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European Horizons at Carolina is the UNC chapter of a non-partisan think-tank which examines transatlantic relations, the construction of an EU identity, the state of the social market economy, and so much more. Currently, the organization meets every Wednesday from 6-7 pm in the FedEx building to discuss a specific topic as it relates to Europe and by extension, transatlantic partnerships. This year we have discussed the refugee crisis as a humanitarian construct as well as a policy complication, the short and long-term implications of Brexit on the EU and on global markets, and the effects of this summer’s attempted coup in Turkey on its EU membership application, to name a few. A brief overview is sent out before the meeting so that participants may familiarize themselves with the topic which is then discussed at a round-table forum. The structure allows us to dissect the problem, parse out underlying causes and concerns, as well as try to formulate potential solutions.

European Horizons also affords students the opportunity to meet with other chapters and policy makers through annual conferences including a Fall Policy Convention as well as the European Student Conference in addition to regional conferences such as the one which will be held next semester at Tulane University. One of the most exciting aspects of participating in a fledgling organization is the opportunity to collaborate with other students equally passionate about European affairs to construct the think-tank as we see fit. Furthermore, our connections afford us incredible opportunities to have our work published in the Review of European & Transatlantic Affairs. An asset to students’ professional and academic growth, it is also a wonderful community of scholars who can share their enthusiasm for European affairs with other students and on-campus organizations.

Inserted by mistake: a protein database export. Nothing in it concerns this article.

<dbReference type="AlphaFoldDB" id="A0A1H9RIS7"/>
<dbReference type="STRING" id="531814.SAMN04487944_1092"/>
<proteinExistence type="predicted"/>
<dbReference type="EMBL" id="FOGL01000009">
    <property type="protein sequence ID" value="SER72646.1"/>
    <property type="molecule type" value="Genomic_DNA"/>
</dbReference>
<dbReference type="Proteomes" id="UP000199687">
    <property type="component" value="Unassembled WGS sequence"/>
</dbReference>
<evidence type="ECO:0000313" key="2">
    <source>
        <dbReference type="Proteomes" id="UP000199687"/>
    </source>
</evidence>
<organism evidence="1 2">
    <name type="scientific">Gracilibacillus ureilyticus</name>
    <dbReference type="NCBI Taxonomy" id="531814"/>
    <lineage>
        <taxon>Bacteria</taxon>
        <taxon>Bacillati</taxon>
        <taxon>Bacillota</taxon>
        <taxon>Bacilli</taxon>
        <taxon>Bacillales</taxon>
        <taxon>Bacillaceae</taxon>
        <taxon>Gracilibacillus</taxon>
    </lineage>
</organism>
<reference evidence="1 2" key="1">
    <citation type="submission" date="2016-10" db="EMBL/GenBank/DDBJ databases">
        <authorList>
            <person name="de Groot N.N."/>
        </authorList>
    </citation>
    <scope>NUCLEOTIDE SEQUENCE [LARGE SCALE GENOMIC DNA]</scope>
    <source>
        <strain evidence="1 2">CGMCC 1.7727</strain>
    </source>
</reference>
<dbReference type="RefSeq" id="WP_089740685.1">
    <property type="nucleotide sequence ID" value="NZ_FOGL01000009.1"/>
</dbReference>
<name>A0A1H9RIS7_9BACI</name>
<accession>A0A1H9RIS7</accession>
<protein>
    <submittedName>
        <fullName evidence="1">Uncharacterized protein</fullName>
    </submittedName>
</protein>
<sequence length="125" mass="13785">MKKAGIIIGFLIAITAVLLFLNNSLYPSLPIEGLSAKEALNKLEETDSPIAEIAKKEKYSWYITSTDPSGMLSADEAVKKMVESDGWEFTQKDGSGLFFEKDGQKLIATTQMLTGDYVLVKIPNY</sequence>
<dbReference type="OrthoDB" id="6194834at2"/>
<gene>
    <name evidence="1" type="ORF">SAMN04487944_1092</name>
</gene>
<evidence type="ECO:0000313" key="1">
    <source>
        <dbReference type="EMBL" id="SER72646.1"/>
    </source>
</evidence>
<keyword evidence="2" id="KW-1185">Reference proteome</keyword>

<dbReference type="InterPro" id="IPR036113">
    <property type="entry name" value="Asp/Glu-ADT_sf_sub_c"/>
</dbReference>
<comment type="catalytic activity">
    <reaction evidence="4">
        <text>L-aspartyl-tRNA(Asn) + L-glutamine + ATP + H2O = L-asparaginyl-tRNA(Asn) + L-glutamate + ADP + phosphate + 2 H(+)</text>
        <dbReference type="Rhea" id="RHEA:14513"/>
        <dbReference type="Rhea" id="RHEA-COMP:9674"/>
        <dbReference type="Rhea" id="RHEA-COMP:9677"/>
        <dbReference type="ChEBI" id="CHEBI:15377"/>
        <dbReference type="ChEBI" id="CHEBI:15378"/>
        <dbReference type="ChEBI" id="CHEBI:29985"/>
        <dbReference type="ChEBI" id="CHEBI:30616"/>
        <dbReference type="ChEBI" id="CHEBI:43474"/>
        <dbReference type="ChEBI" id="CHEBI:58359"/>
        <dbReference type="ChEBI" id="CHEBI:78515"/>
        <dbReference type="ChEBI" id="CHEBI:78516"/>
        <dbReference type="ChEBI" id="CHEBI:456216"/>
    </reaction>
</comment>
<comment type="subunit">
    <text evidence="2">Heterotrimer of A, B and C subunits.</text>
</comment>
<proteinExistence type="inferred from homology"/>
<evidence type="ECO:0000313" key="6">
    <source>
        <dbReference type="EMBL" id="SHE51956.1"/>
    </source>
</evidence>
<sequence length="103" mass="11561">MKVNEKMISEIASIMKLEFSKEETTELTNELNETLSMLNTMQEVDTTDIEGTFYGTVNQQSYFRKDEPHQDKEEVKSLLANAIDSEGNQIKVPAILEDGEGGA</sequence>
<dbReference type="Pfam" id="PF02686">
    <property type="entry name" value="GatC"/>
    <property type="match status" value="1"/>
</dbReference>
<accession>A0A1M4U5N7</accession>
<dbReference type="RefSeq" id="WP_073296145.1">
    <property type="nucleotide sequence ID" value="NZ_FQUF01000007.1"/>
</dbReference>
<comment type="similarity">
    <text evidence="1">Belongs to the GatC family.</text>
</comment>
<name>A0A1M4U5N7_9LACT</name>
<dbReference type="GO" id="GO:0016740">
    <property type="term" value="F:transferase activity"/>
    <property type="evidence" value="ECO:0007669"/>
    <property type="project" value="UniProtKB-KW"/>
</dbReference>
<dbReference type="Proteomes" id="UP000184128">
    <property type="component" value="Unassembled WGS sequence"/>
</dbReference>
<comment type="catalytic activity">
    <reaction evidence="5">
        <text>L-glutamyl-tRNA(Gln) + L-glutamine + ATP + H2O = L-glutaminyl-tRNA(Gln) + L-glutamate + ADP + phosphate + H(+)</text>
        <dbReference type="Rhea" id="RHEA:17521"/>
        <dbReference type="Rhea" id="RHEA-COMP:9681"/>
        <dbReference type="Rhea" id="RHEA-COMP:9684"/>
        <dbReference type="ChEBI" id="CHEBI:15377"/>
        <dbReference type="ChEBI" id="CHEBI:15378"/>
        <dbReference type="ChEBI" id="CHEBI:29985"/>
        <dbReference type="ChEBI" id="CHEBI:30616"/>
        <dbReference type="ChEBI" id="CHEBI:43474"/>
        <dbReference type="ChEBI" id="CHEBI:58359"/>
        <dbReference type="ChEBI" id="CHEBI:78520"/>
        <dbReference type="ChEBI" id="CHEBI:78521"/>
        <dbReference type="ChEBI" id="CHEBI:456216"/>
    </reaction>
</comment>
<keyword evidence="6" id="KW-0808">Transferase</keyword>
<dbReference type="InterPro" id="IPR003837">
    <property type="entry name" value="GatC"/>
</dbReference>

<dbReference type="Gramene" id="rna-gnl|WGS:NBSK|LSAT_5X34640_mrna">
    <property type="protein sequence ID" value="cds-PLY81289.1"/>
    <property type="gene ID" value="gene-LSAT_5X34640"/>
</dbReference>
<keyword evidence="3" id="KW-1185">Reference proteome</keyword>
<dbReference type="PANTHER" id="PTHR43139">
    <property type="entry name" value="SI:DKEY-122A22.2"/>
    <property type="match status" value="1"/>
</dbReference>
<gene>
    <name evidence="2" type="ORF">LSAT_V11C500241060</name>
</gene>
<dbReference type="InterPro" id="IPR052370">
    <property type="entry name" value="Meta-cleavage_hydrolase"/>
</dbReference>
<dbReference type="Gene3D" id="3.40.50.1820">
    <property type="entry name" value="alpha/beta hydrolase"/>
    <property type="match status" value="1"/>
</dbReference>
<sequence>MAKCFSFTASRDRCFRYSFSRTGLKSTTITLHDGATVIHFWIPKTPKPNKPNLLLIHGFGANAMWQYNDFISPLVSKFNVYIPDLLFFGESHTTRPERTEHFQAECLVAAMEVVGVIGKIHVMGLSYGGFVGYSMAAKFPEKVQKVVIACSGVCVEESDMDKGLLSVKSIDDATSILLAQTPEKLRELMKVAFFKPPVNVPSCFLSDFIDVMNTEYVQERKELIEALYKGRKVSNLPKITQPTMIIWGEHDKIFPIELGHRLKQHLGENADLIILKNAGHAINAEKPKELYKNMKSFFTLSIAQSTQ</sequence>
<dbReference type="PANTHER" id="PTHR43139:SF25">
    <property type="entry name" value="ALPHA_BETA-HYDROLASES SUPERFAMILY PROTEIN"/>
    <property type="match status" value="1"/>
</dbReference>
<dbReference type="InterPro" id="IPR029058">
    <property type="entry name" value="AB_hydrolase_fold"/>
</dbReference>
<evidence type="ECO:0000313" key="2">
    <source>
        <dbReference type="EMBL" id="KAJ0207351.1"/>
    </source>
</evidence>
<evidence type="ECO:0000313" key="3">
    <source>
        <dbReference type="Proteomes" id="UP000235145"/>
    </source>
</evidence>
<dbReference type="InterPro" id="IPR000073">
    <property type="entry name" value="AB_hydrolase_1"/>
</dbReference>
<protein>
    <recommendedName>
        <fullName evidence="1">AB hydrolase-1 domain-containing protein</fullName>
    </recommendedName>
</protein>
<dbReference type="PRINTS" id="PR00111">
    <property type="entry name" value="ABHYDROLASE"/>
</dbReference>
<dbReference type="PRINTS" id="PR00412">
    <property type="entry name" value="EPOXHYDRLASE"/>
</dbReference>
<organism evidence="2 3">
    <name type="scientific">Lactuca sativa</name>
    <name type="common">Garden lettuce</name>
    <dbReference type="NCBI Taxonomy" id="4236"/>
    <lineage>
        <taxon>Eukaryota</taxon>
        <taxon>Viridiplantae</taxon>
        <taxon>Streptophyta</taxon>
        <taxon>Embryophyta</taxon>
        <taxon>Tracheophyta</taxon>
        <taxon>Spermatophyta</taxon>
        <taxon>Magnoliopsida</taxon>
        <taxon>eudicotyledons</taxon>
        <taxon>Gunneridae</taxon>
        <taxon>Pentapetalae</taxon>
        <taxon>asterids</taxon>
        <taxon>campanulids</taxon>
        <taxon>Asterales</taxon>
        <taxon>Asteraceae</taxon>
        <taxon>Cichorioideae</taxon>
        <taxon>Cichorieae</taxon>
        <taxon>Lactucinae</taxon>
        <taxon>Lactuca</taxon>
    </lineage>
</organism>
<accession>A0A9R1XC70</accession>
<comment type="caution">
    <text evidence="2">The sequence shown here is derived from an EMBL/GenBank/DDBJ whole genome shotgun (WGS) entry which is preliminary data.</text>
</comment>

The Curriculum’s own Xilen “Izzy” Vega says that “The think tank is really a niche thing, but I’m really glad I’m involved because it does focus on issues I care about and other people are equally passionate.” Izzy led a meeting last September where students discussed the separatist movements in Catalonia, Scotland, and Basque country. The students suggested possible resolutions that the regions might take and discussed the legitimacy these regions would have as separate entities and how these resolutions might effect relations between European states and with the European Union as a whole.

For more information, please contact European Horizons at Carolina at

Find more information about the international organization click here